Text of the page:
I sometimes get annoyed when I buy something that I think will set me apart from the crowd; a new shirt in a funky color or something like that. It’s an expression of my own individuality, a way to escape the corporate machine threatening to suck out our very souls. Okay, that may be a bit overboard, but the point is that many times I’ve bought something only to suddenly see it everywhere. And that’s just annoying to me.
Of course, being a psychologist, I understand that we humans subconsciously don’t notice something until we, well, notice it. And once we do, we might feel that suddenly that ‘something’ seems all around us, even though it was actually there all the time. Sort of an odd ‘déjà vu.’
This odd ‘déjà vu’ happened to me recently. Nissan sent me a 2019 Altima for a week. Suddenly it seemed I saw them everywhere, every stoplight, highway entrance ramp, and gas station. Maybe this was some sort of wicked plot from the marketers at Nissan; flood the streets with Altima’s new and old. Of course, it wasn’t. Because as it turns out, whether I had noticed them or not before, there’s a good reason there are so many Altima’s on the road.
I last had an Altima back in 2016. The 2019 version kicks of the sixth generation and there have been some pretty significant changes, though you may not notice them at first. There are two new engines, driver aids and, for the first time available all-wheel drive. The exterior design isn’t a huge change from the previous model; the grille is larger, the lines and dimensions are a bit more compact, but overall there is not a huge difference in overall appearance. Why mess with success?
The Altima is a five-passenger midsize sedan available in five trim levels: S, SR, SV, SL and Platinum. The base model is nicely loaded with automatic headlights, keyless entry, push-button ignition, remote engine start, a rearview camera and forward collision warning. There’s also an 8-inch touchscreen display, Bluetooth phone and audio streaming, Apple CarPlay/Android Auto, satellite radio, four USB ports and a six-speaker audio system.
The SR adds some sporty features including a sport-tuned suspension, transmission paddle shifters, a rear spoiler, a dark chrome grille and carbon-fiber interior trim. There are also 19-inch wheels up from the 16 on the S. The SR also has blind-spot monitoring and rear cross-traffic alert systems.
The SV loses the sporty touches but adds 17-inch alloy wheels, a sunroof, LED foglights, automatic high beams, heated front seats/side mirrors/steering wheel, and remote engine/climate control start. There’s also lane departure warning, lane keeping assist, rear automatic braking (which can apply emergency braking while in reverse), along with the ProPilot Assist features that include self-steering and stop-and-go adaptive cruise control.
The SL adds leather upholstery, a power-adjustable passenger seat, a navigation system, NissanConnect app services and a nine-speaker Bose audio system.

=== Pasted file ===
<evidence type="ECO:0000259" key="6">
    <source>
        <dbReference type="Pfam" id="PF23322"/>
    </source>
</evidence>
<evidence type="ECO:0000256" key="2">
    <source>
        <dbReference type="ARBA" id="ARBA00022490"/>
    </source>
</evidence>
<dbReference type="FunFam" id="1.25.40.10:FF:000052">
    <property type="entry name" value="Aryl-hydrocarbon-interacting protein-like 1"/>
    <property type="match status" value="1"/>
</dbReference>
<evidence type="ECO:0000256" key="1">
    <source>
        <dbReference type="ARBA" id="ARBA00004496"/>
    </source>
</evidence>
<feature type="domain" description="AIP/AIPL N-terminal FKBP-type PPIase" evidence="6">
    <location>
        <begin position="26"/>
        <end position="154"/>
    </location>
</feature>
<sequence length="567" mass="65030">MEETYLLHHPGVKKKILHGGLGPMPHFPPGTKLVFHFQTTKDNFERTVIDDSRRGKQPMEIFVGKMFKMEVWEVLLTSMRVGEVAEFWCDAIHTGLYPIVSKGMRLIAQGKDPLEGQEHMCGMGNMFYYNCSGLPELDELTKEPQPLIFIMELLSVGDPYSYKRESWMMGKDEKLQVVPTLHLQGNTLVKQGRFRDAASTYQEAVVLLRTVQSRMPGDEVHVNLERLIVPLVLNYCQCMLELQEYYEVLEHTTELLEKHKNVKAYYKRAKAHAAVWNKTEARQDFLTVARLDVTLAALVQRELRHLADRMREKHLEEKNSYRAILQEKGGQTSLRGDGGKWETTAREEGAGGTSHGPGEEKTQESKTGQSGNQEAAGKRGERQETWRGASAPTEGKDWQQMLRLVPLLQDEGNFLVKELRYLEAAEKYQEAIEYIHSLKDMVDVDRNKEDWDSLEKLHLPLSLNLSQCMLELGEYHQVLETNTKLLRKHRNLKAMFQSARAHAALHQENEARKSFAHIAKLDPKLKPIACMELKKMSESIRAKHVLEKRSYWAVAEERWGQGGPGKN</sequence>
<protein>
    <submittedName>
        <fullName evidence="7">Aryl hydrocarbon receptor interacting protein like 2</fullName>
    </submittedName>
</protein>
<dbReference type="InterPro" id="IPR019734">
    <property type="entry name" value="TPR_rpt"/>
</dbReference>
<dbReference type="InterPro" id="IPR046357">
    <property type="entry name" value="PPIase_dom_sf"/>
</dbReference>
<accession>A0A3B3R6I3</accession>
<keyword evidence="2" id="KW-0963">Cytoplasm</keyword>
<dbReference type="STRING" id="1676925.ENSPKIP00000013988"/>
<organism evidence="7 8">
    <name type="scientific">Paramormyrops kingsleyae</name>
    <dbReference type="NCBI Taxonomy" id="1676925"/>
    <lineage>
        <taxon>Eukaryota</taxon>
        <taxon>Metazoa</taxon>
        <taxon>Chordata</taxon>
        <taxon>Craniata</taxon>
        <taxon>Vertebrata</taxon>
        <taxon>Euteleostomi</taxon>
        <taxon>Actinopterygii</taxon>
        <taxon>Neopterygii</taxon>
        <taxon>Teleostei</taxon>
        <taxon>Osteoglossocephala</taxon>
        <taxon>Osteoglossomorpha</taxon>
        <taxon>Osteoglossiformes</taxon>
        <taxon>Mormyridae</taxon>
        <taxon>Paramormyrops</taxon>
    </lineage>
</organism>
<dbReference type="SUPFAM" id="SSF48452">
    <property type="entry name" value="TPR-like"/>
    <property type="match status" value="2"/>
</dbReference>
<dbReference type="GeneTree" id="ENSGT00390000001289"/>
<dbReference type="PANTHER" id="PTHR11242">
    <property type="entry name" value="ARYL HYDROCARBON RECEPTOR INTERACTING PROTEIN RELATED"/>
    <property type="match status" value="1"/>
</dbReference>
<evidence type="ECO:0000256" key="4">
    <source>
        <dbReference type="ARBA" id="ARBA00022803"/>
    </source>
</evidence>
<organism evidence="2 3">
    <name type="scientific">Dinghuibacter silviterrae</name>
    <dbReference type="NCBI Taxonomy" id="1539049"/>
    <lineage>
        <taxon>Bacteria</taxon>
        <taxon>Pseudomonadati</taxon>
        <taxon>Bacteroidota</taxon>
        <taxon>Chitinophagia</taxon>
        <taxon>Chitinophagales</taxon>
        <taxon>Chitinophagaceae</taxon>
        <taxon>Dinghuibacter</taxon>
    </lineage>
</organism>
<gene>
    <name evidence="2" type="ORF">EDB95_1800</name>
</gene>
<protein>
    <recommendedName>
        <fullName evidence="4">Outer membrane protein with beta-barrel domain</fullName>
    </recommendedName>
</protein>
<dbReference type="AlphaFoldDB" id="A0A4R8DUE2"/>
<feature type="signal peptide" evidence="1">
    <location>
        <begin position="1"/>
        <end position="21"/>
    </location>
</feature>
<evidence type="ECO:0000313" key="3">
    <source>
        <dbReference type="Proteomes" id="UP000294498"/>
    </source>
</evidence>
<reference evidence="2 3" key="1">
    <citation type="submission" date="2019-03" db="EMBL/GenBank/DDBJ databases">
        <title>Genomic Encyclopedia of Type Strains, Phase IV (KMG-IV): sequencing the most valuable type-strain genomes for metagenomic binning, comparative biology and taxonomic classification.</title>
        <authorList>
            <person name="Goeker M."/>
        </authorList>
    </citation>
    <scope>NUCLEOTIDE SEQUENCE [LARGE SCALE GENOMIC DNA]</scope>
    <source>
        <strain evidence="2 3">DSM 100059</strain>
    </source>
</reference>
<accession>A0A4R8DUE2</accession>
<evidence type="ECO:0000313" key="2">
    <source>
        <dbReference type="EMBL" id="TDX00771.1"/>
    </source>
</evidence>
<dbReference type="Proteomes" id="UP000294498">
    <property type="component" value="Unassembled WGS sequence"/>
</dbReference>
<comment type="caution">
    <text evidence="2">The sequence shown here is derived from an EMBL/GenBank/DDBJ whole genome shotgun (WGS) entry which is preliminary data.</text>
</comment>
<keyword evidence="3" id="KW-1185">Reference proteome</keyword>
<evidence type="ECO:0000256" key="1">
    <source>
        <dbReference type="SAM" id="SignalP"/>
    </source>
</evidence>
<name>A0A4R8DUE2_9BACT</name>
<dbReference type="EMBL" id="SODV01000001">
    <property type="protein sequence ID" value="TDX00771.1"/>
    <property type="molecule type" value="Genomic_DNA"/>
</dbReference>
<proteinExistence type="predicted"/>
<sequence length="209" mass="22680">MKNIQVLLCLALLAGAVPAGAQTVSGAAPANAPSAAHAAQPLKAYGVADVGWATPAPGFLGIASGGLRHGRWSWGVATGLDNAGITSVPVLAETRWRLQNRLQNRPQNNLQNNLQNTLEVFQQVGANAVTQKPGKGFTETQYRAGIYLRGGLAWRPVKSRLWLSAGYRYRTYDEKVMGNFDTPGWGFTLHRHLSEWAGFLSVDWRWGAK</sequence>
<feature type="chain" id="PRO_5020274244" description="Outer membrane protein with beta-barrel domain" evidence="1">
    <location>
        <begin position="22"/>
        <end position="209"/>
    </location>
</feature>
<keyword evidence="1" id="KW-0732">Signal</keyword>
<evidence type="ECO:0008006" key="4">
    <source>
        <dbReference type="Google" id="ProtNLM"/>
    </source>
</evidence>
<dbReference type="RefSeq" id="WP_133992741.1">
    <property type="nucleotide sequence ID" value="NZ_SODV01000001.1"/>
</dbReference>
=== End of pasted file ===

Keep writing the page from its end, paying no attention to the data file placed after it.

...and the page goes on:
The top of the line Platinum adds 19-inch alloy wheels, a 360-degree camera and ambient cabin lighting.
For 2019, the 6-cylinder engine is gone. The base 2.5-liter four-cylinder engine (188 hp, 180 lb-ft torque) is still there and although the same size as the outgoing engine, Nissan says the new engine’s internals and tolerances are a significant upgrade and give better gas mileage. In place of the 6-cylinder is a new turbocharged 2.0-liter four-cylinder (248 hp, 280 lb-ft). Both use a CVT to deliver the power to the road.
You can get front wheel drive or all-wheel drive. The new 2.0 is available for SR and Platinum trims only.
I had the SV with the 2.5 for my week, and I liked it very much. The CVT mimics traditional shifting and the 188 horses seem fine for everyday use. The interior is well laid out and easy to operate. Overall the Altima SV was a great sedan to spend a week with. And there was a good reason why I saw so many. That’s because there actually are so many. Starting at a little over $20,000, the upgraded SV I had topped out with an MSRP of $29, 380 delivered. In other words, the Altima has always been and remains a great value.
According to one report, in 2018, about 70 percent of all new vehicles sold in the United States were something other than a passenger car. Yet 1.5 million sedans still sold in 2018 and the Honda Accord, the Toyota Camry, and the Nissan Altima —accounted for more than 50 percent of that total.
No wonder I saw so many Altima’s during my week. It wasn’t some guerilla marketing, nor some odd ‘déjà vu.’ The Altima isn’t some flashy sports sedan with a supercharger under the hood, and it’s not a luxury sedan that will command your entire monthly check. What it is, and will be for some time I suspect, is a good reliable, affordable, sedan, that will look good getting you there. Just don’t plan on trying to stand out from the crowd.
The 2019 Nissan Altima SV (FWD)
MSRP: $ 28,180
MSRP (as tested): $29,380
Engine: 2.5 liter 4-cylinder 188 hp @6000 rpm 180 lb-ft torque @3600 rpm
Transmission: CVT shiftable
Fuel Mileage (EPA): 28 city, 39 highway, 32 combined
Fuel Mileage (as tested, mixed conditions): 33 mpg
Base Curb Weight (lbs) 3265 lbs
Wheelbase (in): 111.2 in
Length,Overall (in): 192.9 in
Height,Overall (in): 56.8 in
Headroom (w/o moonroof) 39.2 36.9
Headroom w/moonroof 38.0 36.7
Legroom 43.8 35.2
Shoulder room 58.2 57.1
Rear head room 36.7 in
Rear leg room 35.2 in.
Rear shoulder room 57.1 in.
Maximum cargo capacity 15.4 cu.ft.
EPA interior volume 116.2 cu.ft.
Basic: 3 Yr./ 36000 Mi.
Drivetrain: 5 Yr./ 60000 Mi.
Roadside: 3 yr./ 36000 mi.
Latest posts by Greg Engle (see all)
- Caraganza First Drive Review 2020 Cadillac XT5: The middle child - May 31, 2020
- Caraganza First Drive Review 2020 Toyota Camry TRD: More bang for the buck? - May 30, 2020
- Caraganza First Drive Review 2020 Ford Escape: Our New Normal - May 24, 2020
- Caraganza First Drive Review 2020 Mazda 3: Stranger Things - May 24, 2020